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Chips down for pet passport

ANTI-QUARANTINE campaigners were up in arms when it was revealed that the Government's much-vaunted Pets Travel Scheme, which came into effect on Monday had an unexpected downside. If a microchip could not be located in any animal entering the UK - even if this was a British pet which had been taken abroad by its owners - then the animal would be liable to undergo six months quarantine.The problem was highlighted last week by the Daily Telegraph who reported the case of 'Harvey', an eight year-old Dalmatian, one of the first animals due to benefit from the new scheme.

Harvey, owned by James Handley and his French-born wife Joelle of Godalming, Surrey had a microchip inserted by local vet Philip Underwood last September, in order that he could accompany his owners on trips to and from their second house in France.

The chip was tested four times by the vet when the dog had his first and second anti-rabies vaccinations, when his blood was tested to ensure that the vaccinations had 'taken' and also when he was issued with his official 'pet passport' papers in January.

However, on February 15th, when Harvey was again at the vets to be treated for lameness, Mr Underwood conducted another routine scan to show the Handley's how wonderfully effective the microchip was, only to find there was no reading on the scanner. Two other scanners also failed to show a reading.

Fearing that the microchip may have migrated in the dog's body, Mr Underwood x-rayed Harvey, but found that the chip - a Swiss-made 'Tracer' marketed by the Bayer animal health company - was still in place between the dog's shoulder blades.

Mr Handley immediately contacted the Ministry of Agriculture who insisted that Harvey should be fitted with another microchip, but also re-vaccinated and blood tested to comply with the scheme. Bayer agreed to pay the costs of the procedure.

But MAFF added with bureaucratic precision that if the chip's failure had gone unnoticed, or had happened after the dog left Britain, Harvey would have to spend six months in quarantine when he failed a scanner check upon re-entry to the UK.

Mr Handley said; 'I was shocked when the vet told me what had gone wrong. I was upset that Harvey would have to endure the whole vaccination and chip procedure again. I didn't think that such a thing could happen and I would have been very annoyed if the chip had failed while we were in France.

'This should serve as a warning to other pet owners to ensure that their pets' chips are working properly.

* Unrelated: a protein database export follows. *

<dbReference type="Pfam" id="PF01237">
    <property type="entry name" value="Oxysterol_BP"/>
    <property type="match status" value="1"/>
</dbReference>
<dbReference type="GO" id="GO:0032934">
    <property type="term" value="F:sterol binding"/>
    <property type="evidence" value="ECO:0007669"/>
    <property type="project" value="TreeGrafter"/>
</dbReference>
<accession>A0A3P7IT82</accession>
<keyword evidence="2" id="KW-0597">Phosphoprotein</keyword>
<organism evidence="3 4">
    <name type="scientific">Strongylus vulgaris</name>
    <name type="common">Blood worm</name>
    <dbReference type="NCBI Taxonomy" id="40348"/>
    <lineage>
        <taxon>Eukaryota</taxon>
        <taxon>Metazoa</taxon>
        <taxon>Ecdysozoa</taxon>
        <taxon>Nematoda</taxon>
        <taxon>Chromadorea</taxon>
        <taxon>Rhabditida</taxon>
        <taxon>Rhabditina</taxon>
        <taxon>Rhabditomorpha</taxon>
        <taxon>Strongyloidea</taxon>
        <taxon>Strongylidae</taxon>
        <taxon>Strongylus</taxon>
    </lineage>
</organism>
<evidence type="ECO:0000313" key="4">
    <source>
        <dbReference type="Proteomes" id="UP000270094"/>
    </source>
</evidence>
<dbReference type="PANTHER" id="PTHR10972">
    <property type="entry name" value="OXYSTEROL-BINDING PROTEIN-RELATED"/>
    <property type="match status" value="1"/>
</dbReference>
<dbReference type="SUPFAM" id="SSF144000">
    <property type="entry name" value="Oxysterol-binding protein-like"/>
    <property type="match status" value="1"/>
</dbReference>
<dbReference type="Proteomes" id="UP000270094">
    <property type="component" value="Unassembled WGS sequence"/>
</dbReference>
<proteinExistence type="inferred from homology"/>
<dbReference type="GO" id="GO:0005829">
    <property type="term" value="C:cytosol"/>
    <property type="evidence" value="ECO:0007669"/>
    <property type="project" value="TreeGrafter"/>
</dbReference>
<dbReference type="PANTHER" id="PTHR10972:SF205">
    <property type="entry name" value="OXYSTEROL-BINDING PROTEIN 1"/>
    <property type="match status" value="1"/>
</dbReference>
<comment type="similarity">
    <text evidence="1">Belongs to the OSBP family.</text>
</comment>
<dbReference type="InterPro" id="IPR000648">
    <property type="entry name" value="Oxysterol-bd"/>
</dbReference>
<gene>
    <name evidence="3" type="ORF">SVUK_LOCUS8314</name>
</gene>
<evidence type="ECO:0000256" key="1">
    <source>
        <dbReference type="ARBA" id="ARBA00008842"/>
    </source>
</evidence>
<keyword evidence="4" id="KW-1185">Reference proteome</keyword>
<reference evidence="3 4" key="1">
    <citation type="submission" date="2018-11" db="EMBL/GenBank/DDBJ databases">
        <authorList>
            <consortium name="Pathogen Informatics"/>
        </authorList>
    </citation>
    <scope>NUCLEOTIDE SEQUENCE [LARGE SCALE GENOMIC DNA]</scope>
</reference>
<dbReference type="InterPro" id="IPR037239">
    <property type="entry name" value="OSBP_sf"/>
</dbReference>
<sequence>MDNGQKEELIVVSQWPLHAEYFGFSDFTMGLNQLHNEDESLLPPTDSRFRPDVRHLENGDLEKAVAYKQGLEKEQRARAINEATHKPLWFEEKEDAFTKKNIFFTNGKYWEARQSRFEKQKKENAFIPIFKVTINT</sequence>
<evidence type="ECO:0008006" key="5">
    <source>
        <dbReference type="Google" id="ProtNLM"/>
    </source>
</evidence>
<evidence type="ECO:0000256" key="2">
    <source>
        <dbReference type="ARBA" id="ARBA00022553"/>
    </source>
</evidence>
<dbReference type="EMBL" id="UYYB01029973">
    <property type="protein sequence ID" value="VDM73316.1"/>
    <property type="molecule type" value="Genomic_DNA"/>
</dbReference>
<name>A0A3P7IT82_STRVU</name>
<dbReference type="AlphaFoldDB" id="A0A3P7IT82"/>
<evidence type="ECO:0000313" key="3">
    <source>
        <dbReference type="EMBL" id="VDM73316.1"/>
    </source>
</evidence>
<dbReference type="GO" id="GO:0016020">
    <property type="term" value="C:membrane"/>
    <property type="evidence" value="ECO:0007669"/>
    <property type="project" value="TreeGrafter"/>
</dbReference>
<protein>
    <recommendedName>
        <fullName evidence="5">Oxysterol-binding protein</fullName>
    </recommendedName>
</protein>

Bobby Flight, a product manager for Bayer confirmed that Harvey's chip had failed but made the rather bizarre claim that it had been damaged by a heavy blow - even though Harvey showed no signs of injury.

Keith Baker, a member of MAFF's Pet Movement Scheme Advisory Committee said; 'We have urged MAFF to draw up a contingency plan to deal with this problem, but it is difficult. It would be the Ministry's fault if anything went wrong and a diseased animal was allowed into the country.'

A spokesperson for MAFF said; 'We sympathise, but if microchips fail, incoming animals will have to go into quarantine for six months. Basically, the owners have to go through the whole process again.

Swift response
Sir John Fretwell, co-Founder of the anti-quarantine pressure group Passports for Pets said; 'The MAFF response seems excessive. We now need a common-sense approach, which does not require re-vaccination and putting an animal into quarantine if a chip does fail.

'It must be possible for MAFF to check the documents, the vet who installed the chip and the company which supplied it to establish that the animal is registered on the database. There is no need to be heavy-handed.'

Sir John's words drew a swift and curt response from Agriculture Minister Lady Hayman, who wrote to the Daily Telegraph: 'The correct procedure fort identifying the animal is crucial to maintaining the level of protection of public health previously given through quarantine. Without it, it is not clear that health certificates relate to the animal with which they are presented. If it is not possible to read the microchip, then the animal will indeed initially be imported into quarantine. It may be possible to identify it conclusively by other means.

'If so, then the animal would be released from quarantine. Such cases would need to be assessed individually.

'It is not the Ministry's intention to be, in Sir John Fretwell's phrase, 'heavy handed'; simply to be satisfied that health conditions are properly respected.'

Zut Alors! Tattoos for dogs in France or Pas De Certificates . . . just to add confusion to the PETS Travel Scheme, the French authorities have decreed that French vets will not be allowed to issue Pet Health certificate and Tick/Worm Certificate) to British dogs taken by their owners for tick and worm tests before returning to the UK unless the dog is tattooed as well as microchipped.

In France, there is a compulsory dog registration scheme, and the favoured method of identification is the tattoo. Officials from MAFF were hastily trying to reach an agreement to exempt British dogs from this requirement with their French counterparts late last week. However, it looks as though the UK has once again fallen foul of a Gaelic shrug of indifference... even though the much-despised British quarantine laws have been relaxed to allow Continental pets to enter the UK with their owners without the need for them to be quarantined.

Dogs - This article has been reproduced courtesy of Nick Mays of Our Dogs where it first appeared on 3 March 00

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